I say was. It seems a young furniture store magnate with more money than sense, or taste, purchased it last fall. At the time he gave an interview saying he didn’t know what he would do with it but the property was completely unsuitable for modern living. Well, shortly after, he had it torn down to subdivide the 13 acres and build himself a McMansion. Personally I’m heartbroken. Adamsleigh was almost untouched with its original service areas and ancillary buildings. A friend of mine that lives in the area marched into his store, called him a monster and proceeded to slap him silly. She said it was worth the assault charge. I would have called him something stronger.
    https://www.priceypads.com/demolition-begins-at-historic-adamsleigh-estate-in-greensboro-nc-photos-video/

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  8. kstoutkstout says: 63 comments

    As a follow up to the French chateau I posted last week I’m listing an Italian palazzo today. This one is, again, not cheap at 3.6M euro but it is 48,000+ sq ft and has a 42ft high grand hall. So… it is all that. The frescos are amazing.

    https://www.idealista.it/en/immobile/16368611/

    9
  9. Sandy BSandy B says: 725 comments
    OHD Supporter

    2001 craftsman farmhouse
    Bainbridge Island, WA

    Absolutely pristine1895 Victorian farmhouse on 13 fenced acres near Glasgow, Virginia at $419,000. This part of Virginia, south of Lexington on the west side of the state is pastoral and lovely. I adore this house with it’s wrap-around porch, gorgeous floors and, well, everything else, especially the upstairs bedroom with pink flowered wallpaper (reminds me so of my childhood room). It has a wonderful horse barn that looks fairly new, gardens, and a rock walled approach that really caught my eye as a perfect introduction to coming HOME..!!

    https://www.zillow.com/homedetails/3097-S-Lee-Hwy-Glasgow-VA-24555/108046032_zpid/?mmlb=g,0

    Stunning 1850 church conversion, Essex, CT at $1,295,000. I’m usually not too excited about these, but must admit this one is the most creatively beautiful I’ve ever seen. It’s amazing….!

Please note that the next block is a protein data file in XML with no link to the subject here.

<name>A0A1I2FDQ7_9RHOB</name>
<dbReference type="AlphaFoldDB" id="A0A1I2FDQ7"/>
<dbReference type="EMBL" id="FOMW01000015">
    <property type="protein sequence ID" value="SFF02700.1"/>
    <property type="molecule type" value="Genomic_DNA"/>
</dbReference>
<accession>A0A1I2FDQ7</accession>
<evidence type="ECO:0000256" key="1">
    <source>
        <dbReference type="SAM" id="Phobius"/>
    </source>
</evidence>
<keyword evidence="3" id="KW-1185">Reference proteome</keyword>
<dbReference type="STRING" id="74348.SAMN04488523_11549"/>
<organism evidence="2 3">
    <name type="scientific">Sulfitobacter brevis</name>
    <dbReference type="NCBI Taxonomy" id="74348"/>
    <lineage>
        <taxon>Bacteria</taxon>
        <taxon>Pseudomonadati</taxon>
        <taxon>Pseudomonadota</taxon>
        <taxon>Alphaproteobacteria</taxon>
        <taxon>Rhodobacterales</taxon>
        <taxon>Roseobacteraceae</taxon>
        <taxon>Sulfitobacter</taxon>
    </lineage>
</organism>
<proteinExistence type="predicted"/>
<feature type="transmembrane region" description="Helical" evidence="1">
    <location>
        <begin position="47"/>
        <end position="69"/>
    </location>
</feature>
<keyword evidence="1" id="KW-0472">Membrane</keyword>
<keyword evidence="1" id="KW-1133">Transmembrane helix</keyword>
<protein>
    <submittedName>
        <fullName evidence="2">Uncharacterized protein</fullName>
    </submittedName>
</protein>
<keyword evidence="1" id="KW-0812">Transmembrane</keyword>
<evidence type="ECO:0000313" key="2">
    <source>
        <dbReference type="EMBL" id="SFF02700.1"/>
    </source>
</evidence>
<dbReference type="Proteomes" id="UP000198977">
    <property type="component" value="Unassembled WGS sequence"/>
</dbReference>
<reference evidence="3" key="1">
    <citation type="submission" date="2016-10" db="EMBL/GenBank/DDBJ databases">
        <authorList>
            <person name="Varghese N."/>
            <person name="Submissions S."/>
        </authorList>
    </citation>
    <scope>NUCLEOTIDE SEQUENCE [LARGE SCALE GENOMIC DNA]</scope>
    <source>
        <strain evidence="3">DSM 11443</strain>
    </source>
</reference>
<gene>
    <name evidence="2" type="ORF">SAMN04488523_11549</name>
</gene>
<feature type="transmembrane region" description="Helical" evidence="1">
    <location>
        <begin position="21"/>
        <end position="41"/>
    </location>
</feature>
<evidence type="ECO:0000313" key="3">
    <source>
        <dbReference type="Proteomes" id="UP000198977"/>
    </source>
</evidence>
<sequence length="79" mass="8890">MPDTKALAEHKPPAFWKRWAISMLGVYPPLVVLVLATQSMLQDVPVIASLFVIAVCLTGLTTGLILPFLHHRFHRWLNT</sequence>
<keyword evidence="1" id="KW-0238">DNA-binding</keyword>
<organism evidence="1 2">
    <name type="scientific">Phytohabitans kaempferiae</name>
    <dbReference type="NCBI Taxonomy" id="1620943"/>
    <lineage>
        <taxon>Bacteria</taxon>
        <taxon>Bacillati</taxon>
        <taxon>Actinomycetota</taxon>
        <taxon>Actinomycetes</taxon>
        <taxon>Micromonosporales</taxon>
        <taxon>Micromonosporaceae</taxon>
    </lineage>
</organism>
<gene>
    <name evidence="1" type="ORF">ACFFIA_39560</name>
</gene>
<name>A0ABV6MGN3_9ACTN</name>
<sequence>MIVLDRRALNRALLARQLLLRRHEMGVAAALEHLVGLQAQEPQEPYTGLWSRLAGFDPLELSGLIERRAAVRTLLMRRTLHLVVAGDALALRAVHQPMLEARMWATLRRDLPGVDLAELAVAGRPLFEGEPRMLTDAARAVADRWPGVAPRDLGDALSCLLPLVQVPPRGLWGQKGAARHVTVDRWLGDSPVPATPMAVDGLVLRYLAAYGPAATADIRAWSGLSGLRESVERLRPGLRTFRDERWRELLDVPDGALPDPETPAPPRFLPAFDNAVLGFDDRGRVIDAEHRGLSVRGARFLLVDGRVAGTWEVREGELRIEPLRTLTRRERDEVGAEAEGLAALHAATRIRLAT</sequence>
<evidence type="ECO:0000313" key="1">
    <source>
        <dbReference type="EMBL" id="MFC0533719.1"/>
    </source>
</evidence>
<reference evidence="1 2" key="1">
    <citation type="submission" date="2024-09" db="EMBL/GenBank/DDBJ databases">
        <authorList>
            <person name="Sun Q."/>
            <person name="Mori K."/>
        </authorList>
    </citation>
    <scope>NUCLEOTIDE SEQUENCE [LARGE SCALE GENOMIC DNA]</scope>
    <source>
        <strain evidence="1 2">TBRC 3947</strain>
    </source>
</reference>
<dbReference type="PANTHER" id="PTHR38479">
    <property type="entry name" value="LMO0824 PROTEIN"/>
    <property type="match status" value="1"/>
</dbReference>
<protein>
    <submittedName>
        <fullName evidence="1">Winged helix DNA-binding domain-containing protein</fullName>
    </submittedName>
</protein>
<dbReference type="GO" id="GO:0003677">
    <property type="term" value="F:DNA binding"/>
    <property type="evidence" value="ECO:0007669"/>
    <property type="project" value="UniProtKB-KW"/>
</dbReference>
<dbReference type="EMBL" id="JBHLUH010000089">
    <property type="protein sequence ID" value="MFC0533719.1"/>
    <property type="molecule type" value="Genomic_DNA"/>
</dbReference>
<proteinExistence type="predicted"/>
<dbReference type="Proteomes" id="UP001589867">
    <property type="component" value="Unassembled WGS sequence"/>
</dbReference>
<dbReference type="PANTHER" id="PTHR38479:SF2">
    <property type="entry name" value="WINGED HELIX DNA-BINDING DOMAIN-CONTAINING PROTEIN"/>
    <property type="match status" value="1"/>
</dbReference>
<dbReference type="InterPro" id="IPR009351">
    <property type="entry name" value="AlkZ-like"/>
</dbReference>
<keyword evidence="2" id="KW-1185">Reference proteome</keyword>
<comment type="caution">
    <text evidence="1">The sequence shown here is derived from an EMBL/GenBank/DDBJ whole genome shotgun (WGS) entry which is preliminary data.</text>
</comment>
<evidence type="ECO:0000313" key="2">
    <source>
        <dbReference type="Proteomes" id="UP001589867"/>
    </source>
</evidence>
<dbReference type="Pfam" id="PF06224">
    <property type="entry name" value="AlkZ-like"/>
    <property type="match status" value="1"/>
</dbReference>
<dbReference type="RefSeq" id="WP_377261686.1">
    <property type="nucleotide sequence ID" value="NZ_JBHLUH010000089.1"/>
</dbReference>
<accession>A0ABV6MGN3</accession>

https://www.zillow.com/homedetails/33-Prospect-St-Essex-CT-06426/200403433_zpid/

    4
  10. Anne M.Anne M. says: 828 comments
    OHD Supporter

    1972 raised ranch.
    Hopkinton, MA

    I went wandering again this week:
    1910 in Wabash, IN for $199,900 beautiful bannister!
    https://www.zillow.com/homedetails/570-N-Wabash-St-Wabash-IN-46992/85733786_zpid/
    Kind of a rambling 1910 Queen Anne from the side view but the curb appeal from the front is quite lovely, also in Wabash for $254,900
    https://www.zillow.com/homedetails/206-W-Main-St-Wabash-IN-46992/85734547_zpid/
    1930 Spanish Revival in Knoxville, TN with fabulous tiled baths for $895,000
    https://www.zillow.com/homedetails/539-Cherokee-Blvd-Knoxville-TN-37919/41668682_zpid/
    Had to share one from Massachusetts. This is actually a commercial building on Main St in Stockbridge. If it looks somewhat familiar it may be because you may have seen it in Norman Rockwell’s painting “Stockbridge Main Street at Christmas” (Home for Christmas, 1967)
    Built in 1870, it looks terrific for a 150 year-old building. Sadly, there are no interior pictures of the living space on the 3rd floor. Price is $1,795,000.
    https://www.zillow.com/homedetails/44-Main-St-Stockbridge-MA-01262/56816720_zpid/
    Here’s a close up of the building from Rockwell’s painting:
    http://www.artfixdaily.com/news_feed/2019/11/11/6500-historic-building-in-iconic-norman-rockwell-painting-hits-the-mar

    7
  11. ebluhmebluhm says: 48 comments

    Not sure if the Linnk Exchange is the place to raise this topic, but here it is: what do you do if you are single/unmarried, and you meet someone very nice but living in a bland 1960s exurb, someone who enjoys sports but really cannot hammer a nail, paint a straight line, or tape and mud drywall? What do you do when this someone wants to spend the dinner hour in the local bar/restaurant rather than pulling nails or performing demolition? Someone who would rather sleep late and cook brunch than get up early and haul bags to the dump? Someone who dreams about cuddling with the cats, when you routinely dream of cabins in West Virginia with hidden rooms and secret cupboards? If your dream weekend is demo and cleaning up, while his is watching a movie in the movie theater in the city, what do you do??? Do you run away? Or do you hit him orver the head with a 36 inch pry bar ? Please HELP. Since I’ve met this man, my work has slowed down horribly, and I’m frustrated out of my gourd being I voted to watch golf playing on TV . Whereas I don’t mind sleeping on the cot and waking up to a chilly morning, makimg coffee and oatmeal by boiling bottled water from a jug